Dublin Oldschool writer and star Emmet Kirwan has told RTÉ Entertainment that neither he nor co-star Ian Lloyd Anderson ever thought they'd see their hit play reach the big screen.

The much-anticipated film, which opens in cinemas on Friday, sees Kirwan and Anderson reprise their respective roles as Jason and Daniel. 

Aspiring DJ Jason's no-tomorrow lifestyle takes another twist when he crosses paths with his estranged brother Daniel, a homeless heroin addict.

Ian Lloyd Anderson as Daniel and Emmet Kirwan as Jason in Dublin Oldschool

"When we wrote the play, because it's theatre, you kind of throw in whatever you want - like the kitchen sink!" laughed Kirwan. "So at one stage they go to a rave in Blessington and one of the characters goes into space through his mind - chemically helped!

"You think to yourself, 'This'll never get made into a movie'. So if you were to write all those things into a movie script and then hand it over to someone and go, 'Will you make this?' they'd just go, 'Nah! Cost too much money'.

"So when it existed as a play, then because it was in the play people went, 'Ah yeah, maybe we'll let you away with this'. But I didn't think it'd be a movie because it's all spoken word, the play, and it's all poetry - most of it, except in the brother scenes."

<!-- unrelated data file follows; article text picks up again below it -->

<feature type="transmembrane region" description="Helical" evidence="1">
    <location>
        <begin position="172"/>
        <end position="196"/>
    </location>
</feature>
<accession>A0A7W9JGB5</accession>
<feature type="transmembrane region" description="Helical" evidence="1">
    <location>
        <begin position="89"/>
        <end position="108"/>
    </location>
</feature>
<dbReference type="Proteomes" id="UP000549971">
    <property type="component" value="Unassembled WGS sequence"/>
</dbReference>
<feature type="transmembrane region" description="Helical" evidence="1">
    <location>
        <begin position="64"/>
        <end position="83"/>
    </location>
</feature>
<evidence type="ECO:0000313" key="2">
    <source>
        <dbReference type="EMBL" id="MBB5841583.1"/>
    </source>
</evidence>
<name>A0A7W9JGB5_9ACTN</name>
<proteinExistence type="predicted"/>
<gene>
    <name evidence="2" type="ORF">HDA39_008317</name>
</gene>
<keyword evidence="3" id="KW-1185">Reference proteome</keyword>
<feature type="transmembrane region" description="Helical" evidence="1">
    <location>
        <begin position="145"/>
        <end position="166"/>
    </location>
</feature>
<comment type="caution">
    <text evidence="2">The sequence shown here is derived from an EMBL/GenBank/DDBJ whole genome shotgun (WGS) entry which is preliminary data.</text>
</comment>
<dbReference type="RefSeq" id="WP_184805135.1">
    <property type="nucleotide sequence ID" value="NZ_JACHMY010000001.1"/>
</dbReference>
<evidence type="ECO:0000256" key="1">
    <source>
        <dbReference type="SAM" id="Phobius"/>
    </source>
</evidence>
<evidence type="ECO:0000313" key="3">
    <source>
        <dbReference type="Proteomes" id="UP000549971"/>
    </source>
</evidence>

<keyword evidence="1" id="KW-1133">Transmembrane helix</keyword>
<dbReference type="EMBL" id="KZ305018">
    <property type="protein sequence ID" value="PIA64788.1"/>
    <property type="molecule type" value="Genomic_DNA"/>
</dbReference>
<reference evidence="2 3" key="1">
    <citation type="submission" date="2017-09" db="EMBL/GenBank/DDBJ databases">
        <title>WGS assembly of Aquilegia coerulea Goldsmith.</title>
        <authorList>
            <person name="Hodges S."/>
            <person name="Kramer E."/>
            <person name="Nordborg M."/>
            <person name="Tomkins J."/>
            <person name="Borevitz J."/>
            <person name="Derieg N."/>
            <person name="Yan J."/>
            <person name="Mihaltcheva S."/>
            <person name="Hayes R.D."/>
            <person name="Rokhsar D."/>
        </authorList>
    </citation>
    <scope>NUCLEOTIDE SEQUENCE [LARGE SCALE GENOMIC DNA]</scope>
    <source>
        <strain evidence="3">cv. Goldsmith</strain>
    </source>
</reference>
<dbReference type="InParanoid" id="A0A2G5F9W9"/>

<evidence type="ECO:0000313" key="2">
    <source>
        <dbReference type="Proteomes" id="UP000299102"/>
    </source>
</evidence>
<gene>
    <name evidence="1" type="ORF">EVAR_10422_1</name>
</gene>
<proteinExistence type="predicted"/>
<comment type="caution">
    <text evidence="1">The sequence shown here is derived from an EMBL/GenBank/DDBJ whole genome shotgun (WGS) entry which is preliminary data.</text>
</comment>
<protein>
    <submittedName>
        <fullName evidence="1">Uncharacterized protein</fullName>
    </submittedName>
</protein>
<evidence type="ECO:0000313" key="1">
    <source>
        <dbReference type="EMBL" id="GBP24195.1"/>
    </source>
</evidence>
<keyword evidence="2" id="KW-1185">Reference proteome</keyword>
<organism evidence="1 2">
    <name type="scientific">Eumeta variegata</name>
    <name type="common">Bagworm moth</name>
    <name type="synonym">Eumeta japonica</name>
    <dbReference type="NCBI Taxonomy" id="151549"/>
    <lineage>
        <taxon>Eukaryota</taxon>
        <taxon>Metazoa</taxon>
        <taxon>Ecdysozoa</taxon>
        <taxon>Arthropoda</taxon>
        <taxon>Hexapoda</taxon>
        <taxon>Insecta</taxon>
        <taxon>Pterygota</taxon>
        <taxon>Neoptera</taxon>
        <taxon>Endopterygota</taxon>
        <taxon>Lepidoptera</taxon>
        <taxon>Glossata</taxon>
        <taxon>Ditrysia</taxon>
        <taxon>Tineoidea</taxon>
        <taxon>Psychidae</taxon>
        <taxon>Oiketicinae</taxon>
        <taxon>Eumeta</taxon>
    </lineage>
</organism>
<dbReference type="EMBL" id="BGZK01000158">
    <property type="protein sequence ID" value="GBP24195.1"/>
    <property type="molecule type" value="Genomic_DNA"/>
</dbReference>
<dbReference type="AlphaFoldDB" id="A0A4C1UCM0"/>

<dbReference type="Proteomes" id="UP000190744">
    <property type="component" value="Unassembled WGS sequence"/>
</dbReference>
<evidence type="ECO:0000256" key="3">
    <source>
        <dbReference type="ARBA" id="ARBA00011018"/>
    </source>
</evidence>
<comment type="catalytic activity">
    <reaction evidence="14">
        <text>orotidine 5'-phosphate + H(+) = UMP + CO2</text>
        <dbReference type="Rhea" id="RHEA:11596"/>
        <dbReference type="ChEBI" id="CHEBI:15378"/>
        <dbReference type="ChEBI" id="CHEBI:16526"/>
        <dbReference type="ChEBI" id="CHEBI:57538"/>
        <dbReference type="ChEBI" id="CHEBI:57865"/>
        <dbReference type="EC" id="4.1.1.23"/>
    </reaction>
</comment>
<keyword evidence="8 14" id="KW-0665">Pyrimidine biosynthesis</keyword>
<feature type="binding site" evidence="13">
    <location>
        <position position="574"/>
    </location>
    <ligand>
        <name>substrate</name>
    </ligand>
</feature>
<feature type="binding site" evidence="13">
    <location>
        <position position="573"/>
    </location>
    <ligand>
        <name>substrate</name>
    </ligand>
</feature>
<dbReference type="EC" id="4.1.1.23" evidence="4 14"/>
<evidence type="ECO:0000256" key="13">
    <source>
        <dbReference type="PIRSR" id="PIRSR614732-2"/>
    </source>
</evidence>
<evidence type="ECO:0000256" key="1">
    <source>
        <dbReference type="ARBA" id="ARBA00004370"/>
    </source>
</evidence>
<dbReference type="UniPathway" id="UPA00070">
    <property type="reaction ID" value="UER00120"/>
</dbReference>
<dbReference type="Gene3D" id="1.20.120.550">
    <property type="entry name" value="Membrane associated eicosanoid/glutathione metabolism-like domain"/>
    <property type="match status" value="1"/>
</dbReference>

The Dublin Oldschool gang are in cinemas from Friday June 29

However, when the film's director, Dave Tynan - who also worked with Kirwan on the short Just Saying - came to see the show, things started to take shape.

"He came to see it the first time we did it in Bewley's Café Theatre, tiny theatre," Kirwan recounted. "He said, 'I think it'd make a great movie'. I replied: 'Ah yeah...' And he said, 'Do you want to meet the producers?'

"So they took me for a pint in the Bernard Shaw and they said, 'In 18 months we'll have this made into a movie'. And I just went, 'Good luck with that!'

Director Dave Tynan on set

"But, what happened was, true to their word, 18 months later we were on set and we were rolling."

"One of the things about filmmaking is that you're constantly given short shrift in the sense that when you make it you're only given a certain amount of time to rehearse something and finally shoot it," Kirwan explained. 

"But we'd been working [performing] for three years on the play. So those brother scenes, which had been taken from the play almost verbatim and put into the film, we had done them numerous times...

"So when we got to shoot it, we were like ninjas - got in and done it and got out!"